Endangered species? Not here!
Since starting out, I have always had a policy of never using threatened or endangered species in the dispensary. This is consistent with the principles adopted and enforced by CITES (an international treaty to protect endangered animals and plants) In the early years of practice, my herbal display often drew comments about the use of animal medicines such as snakes, horns, bones or insects! Although tempted to pull something scary out of a hidden jar to satisfy the anticipated curiosity, I had nothing. How boring.
Regarding the use of medicines of animal origin, I occasionally use either oyster shell, abalone shell, (both minerals) or cuttlefish bone. If I consider one of these to be of particular benefit, I will ask before including these substances in a formula. Please keep in mind that historically, (and in our lifetime) people simply did whatever they could to survive during times when they endured physical hardship, environmental conditions were challenging, and nutrition limited. As a traditional medicine with a very long history of continuous use, plants, animals, and minerals were all utilised by Chinese herbalists in their prescriptions to meet the needs and restore the health of their patients.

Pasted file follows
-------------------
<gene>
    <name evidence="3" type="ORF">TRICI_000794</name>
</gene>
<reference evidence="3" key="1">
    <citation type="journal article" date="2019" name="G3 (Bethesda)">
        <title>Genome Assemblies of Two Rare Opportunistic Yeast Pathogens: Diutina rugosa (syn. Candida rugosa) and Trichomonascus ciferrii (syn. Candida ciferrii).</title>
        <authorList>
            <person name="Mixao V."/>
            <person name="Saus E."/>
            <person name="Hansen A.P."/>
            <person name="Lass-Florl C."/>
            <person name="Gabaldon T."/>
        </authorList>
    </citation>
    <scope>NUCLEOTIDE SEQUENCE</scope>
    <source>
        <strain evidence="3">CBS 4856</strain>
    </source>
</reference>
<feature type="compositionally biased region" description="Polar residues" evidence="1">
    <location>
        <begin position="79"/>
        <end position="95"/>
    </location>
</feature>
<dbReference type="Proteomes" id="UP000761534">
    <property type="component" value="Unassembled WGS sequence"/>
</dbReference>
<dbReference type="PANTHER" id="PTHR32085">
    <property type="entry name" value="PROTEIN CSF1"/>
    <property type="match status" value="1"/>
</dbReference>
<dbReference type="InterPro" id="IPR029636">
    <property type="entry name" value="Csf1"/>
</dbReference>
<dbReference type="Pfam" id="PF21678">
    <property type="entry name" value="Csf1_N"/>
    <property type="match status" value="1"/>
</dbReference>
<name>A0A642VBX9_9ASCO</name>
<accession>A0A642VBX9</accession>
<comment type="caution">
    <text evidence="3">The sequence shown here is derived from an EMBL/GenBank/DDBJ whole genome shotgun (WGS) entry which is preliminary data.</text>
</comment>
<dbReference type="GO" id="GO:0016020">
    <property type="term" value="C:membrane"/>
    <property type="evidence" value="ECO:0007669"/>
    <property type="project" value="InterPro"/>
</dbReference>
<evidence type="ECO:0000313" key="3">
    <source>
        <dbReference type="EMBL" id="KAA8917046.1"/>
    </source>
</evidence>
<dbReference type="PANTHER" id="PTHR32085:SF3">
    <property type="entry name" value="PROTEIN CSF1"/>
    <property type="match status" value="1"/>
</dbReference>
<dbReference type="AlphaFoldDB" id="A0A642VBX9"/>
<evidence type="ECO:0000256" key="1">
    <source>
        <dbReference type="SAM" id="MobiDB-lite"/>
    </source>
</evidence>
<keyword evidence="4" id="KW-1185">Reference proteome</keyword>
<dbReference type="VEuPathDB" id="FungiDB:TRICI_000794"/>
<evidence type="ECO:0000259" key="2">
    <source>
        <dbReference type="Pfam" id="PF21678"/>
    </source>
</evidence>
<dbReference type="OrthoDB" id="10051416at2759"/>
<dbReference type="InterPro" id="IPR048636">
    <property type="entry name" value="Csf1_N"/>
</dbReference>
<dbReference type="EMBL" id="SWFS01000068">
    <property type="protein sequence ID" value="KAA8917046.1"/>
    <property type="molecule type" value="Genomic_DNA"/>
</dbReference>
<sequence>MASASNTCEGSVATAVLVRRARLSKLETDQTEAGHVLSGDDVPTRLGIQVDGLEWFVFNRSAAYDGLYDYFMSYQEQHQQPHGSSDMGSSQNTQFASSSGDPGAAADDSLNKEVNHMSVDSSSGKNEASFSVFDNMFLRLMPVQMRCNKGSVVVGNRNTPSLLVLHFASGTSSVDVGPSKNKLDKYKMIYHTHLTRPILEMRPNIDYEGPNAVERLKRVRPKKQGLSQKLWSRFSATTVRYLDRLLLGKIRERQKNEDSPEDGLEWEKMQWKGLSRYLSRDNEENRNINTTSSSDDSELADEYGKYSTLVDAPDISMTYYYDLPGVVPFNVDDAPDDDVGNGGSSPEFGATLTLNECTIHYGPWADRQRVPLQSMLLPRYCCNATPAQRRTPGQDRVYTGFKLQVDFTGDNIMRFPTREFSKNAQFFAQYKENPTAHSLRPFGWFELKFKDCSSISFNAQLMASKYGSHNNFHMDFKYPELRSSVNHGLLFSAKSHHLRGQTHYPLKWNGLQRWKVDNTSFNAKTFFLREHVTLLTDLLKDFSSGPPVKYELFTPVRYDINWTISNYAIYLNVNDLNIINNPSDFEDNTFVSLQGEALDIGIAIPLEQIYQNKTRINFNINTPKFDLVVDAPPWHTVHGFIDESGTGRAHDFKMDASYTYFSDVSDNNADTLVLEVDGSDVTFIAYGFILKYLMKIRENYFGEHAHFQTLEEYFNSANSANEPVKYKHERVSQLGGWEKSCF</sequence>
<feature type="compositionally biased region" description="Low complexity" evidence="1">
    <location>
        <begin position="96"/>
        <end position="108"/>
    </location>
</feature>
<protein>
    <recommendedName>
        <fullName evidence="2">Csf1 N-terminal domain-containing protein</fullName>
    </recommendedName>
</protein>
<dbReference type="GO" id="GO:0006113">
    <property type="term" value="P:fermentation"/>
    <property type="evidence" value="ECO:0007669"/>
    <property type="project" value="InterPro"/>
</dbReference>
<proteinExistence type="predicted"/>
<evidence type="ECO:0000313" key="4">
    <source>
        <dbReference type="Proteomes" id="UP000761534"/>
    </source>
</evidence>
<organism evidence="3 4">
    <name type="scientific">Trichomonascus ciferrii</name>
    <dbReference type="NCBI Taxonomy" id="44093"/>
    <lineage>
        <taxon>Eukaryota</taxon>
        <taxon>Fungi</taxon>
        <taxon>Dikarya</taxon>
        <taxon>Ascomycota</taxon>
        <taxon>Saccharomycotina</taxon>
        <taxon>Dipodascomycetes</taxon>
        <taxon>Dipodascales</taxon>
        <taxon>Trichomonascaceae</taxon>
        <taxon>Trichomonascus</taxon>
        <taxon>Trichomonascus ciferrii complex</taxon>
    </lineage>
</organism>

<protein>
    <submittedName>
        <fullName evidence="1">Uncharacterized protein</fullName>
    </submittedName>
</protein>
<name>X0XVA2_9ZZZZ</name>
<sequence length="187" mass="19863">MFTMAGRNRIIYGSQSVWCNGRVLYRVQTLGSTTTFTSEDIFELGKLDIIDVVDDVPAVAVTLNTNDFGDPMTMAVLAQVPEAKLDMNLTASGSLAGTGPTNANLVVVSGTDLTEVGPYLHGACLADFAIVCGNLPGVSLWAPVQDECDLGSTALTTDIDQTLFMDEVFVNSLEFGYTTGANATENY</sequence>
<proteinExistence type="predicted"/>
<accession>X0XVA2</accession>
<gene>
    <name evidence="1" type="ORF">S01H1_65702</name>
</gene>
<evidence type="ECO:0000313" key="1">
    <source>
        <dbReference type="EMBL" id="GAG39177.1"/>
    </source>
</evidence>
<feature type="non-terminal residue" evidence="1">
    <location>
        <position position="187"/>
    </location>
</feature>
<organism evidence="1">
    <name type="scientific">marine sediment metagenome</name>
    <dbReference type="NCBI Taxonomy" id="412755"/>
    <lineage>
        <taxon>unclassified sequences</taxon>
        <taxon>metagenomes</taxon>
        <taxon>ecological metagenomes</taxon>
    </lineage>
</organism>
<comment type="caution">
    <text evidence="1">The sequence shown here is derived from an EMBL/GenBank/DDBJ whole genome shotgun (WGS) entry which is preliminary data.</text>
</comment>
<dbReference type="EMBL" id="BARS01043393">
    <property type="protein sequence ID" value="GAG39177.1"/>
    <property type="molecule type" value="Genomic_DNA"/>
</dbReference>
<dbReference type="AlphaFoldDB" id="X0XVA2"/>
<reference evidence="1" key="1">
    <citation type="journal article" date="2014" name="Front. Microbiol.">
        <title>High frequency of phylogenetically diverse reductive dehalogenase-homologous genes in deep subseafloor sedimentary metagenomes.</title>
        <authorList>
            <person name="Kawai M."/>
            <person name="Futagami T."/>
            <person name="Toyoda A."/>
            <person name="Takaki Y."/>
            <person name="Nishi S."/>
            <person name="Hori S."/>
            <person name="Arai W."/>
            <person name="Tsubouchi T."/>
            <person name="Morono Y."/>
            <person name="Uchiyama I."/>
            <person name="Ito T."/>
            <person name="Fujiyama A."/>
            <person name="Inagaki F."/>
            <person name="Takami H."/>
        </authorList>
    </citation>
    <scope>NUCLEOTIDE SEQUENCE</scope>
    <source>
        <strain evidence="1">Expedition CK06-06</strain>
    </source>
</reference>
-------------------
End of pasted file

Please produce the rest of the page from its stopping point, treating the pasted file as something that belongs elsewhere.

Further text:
If you have any questions about the treatment options of acupuncture or herbal medicines, please ask.